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Waitress who was tipped lottery ticket that won $10,000,000 sparked controversy that turned into a nightmare

Waitress who was tipped lottery ticket that won $10,000,000 sparked controversy that turned into a nightmare

The server went through one hell of a journey to start actually enjoying her reward.

A waitress' life was turned upside down when she received a winning lottery ticket as a tip.

While an extra $10 million in the bank may not sound like something to ruin your life, Tonda Dickerson's life certainly wasn't changed fully for the better on the day she was unknowingly given a winning lottery ticket while serving tables at a branch of Waffle House in Alabama.

Dickerson was given the lottery ticket as a tip by a regular customer called Edward Seward back in March, 1999.

Less than a week later, the results rolled in and to the waitress' shock she discovered her ticket held the winning numbers for the staggering $10 million jackpot - worth around $18.9 million today.

She opted to receive the lottery money across a period of 30 years and wasted no time quitting her job, however, if you've worked as a server before, you'll know the debate around how tips are split can be a tricky one to navigate and with her tip being worth a whopping $10 million, Dickerson was in for a bumpy ride.

Tonda Dickerson was in her twenties when she was working at the Waffle House.
YouTube/ Crime Zone

It turns out, Seward had given four other employees lottery tickets as tips that day too and with none of the other servers having won any money in the draw, they turned around to Dickerson and demanded their fair share of her win.

And Dickerson's former colleagues weren't going down without a fight and decided to sue her - with the group having reportedly agreed to split the winnings should anyone's ticket come up lucky, Forbes states.

FindLaw's documenting of the lawsuit adds that Seward 'did not expect to share any potential lottery winnings based on the tickets he gave away, but he claimed that he was promised a new truck by the employees of the Waffle House if one of the tickets he distributed there was a winning ticket'.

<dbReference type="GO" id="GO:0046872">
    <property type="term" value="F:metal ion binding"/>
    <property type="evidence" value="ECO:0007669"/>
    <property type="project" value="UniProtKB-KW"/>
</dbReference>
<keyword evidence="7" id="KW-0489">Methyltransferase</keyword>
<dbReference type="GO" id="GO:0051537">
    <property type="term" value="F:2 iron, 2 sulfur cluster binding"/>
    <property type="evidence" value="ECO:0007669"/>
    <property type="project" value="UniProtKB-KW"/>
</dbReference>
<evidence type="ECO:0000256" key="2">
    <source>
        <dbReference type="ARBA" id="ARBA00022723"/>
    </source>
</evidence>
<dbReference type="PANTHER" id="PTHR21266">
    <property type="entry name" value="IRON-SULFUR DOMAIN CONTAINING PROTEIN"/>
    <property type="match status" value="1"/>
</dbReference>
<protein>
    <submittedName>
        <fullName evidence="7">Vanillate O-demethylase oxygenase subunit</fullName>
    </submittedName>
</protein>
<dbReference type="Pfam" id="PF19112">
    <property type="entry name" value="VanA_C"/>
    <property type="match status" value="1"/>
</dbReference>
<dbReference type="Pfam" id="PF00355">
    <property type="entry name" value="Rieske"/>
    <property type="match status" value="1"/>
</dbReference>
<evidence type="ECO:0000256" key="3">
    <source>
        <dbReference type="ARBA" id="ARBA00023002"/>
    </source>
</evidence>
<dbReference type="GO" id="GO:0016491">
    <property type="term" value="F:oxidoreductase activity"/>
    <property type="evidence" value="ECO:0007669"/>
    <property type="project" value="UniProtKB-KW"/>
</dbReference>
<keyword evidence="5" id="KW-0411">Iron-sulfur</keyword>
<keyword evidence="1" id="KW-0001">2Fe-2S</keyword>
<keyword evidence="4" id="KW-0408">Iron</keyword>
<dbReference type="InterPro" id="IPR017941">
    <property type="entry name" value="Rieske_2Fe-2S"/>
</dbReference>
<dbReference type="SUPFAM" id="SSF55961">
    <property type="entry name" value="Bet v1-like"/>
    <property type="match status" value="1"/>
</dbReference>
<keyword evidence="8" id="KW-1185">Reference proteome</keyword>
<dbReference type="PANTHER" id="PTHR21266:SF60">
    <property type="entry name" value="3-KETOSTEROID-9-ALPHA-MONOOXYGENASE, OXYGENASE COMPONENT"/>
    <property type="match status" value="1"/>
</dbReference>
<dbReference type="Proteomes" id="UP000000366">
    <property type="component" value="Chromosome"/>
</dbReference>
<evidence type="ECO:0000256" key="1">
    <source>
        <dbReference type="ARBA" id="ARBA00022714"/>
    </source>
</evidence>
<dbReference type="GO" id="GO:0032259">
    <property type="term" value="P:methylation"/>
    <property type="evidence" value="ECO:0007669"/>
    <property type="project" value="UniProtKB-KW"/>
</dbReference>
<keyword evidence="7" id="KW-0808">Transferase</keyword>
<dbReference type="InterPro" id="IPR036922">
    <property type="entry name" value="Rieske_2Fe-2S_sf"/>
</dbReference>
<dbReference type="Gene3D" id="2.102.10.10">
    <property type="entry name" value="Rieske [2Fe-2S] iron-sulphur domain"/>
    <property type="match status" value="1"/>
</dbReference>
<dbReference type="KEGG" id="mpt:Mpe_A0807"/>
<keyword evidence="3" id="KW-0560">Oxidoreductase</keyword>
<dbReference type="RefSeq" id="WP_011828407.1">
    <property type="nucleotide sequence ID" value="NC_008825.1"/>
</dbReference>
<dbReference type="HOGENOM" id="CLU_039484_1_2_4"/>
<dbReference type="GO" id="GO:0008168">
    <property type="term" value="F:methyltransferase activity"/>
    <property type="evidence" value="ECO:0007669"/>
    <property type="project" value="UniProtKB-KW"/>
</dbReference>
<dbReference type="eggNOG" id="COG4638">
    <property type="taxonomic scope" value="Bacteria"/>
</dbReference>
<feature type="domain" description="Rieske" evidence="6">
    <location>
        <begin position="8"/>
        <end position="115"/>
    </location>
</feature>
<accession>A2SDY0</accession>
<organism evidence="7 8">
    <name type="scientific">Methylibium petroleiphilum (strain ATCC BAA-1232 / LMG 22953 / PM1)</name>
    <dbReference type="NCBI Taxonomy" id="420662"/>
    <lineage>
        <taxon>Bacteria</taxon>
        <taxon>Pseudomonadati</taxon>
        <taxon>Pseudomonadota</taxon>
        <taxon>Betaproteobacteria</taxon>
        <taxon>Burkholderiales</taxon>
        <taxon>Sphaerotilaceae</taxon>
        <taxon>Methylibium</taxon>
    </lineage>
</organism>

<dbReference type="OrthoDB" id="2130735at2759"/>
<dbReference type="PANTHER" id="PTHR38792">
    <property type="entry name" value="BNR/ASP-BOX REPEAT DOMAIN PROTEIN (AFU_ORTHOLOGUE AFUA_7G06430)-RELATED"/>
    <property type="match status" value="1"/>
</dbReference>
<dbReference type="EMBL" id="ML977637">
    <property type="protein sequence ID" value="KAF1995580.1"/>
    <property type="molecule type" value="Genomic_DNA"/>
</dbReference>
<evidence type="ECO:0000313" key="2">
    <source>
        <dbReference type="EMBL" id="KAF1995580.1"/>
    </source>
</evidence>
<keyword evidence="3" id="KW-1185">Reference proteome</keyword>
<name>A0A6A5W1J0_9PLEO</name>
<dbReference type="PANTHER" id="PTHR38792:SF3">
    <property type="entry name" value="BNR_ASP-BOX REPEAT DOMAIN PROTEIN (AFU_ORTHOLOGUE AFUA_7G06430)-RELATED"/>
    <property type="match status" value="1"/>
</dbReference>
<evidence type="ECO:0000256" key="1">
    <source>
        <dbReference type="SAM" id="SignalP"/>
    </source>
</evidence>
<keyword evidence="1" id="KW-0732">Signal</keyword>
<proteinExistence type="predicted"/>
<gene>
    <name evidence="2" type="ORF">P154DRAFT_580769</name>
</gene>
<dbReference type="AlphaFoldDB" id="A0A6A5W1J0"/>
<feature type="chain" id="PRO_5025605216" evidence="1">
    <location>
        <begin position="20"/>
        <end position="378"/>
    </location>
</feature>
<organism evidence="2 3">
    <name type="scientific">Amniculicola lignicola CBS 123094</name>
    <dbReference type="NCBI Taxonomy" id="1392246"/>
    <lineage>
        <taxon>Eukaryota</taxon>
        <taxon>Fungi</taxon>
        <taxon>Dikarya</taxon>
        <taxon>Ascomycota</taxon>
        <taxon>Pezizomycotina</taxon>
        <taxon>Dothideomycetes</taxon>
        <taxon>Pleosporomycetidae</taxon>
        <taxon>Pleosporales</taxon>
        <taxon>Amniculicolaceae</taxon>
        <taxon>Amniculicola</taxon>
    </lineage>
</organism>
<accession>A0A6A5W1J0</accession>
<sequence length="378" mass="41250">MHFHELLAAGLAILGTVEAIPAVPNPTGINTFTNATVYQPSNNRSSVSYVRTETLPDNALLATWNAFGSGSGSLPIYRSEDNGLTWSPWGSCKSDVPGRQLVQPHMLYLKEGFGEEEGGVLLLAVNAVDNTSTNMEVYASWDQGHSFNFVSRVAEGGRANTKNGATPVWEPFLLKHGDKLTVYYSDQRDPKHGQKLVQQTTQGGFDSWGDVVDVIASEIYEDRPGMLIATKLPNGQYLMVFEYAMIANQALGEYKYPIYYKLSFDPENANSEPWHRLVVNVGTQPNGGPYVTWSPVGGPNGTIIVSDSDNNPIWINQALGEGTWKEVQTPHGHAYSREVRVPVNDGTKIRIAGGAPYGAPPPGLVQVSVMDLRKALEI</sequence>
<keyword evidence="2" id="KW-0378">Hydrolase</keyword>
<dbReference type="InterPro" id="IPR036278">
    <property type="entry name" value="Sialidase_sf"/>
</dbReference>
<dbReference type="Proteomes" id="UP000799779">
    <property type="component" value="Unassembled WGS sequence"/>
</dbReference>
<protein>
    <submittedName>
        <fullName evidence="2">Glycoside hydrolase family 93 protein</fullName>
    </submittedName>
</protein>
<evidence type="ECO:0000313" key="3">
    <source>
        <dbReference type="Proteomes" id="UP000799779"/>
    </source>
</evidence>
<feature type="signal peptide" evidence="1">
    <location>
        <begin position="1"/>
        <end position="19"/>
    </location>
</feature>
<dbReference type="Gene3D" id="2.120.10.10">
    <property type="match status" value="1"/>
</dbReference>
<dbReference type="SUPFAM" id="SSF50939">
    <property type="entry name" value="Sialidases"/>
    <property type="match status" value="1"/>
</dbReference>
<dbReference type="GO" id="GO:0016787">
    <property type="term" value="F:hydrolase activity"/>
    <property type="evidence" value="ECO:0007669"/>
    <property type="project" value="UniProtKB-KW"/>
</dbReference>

Regular customer Edward Seward gave the server the lottery ticket.
YouTube/ Crime Zone

While there was 'sufficient evidence to support' Dickerson's former employees' claims they'd all 'orally agreed' to split the money should any of them win, Alabama Supreme Court resolved that this didn't hold up under Alabama Law.

The law states a 'contract founded on a gambling consideration' is void.

However, the drama had only just begun, as Seward went on to sue Dickerson herself, alleging she accepted the ticket from him by saying she would share the winnings with her colleagues and in not doing so, she'd fraudulently misrepresented herself.

The court ruled there was no evidence to support Seward's claims and the customer didn't discuss Dickerson's plans for if she held a winning ticket neither did he tell her he 'expected' to gain a share in the winnings.

Ultimately, Dickerson was allowed to keep the money.

Dickerson's life didn't just change positively after she found out she'd won the lottery.
YouTube/ Crime Zone

Alas, two years after her win and the drama still wasn't dying down anytime soon.

Press-Register reported at the time that Dickerson's ex-husband, Stacy Martin, kidnapped and 'told her that he was going to kill her'.

Dickerson managed to get away by shooting Martin in the chest and convincing him to go to a hospital for help.

You'd think Dickerson's misfortunes would end there, but she then became embroiled in a tax debate with the Internal Revenue Service (IRS).

On top of her income tax, the IRS demanded Dickerson cough up nearly $1 million in 'gift taxes' after she set up a business structure to hold the money, giving her family access to half the stock.

Thankfully, while agreeing Dickerson should be subject to a gift tax, the tax court agreed to discount the amount, resolving the lottery ticket had been worth less than the IRS calculated because of Dickerson being involved in the lawsuit with her former co-workers at the time.

While it's not known exactly how much Dickerson was left with, even a small portion of a $10 million win is certainly something to be happy about, although the former server certainly went through a hell of a journey to get there.

Featured Image Credit: YouTube/TheCrimeZone

Topics: Food and Drink, Lottery, Money, US News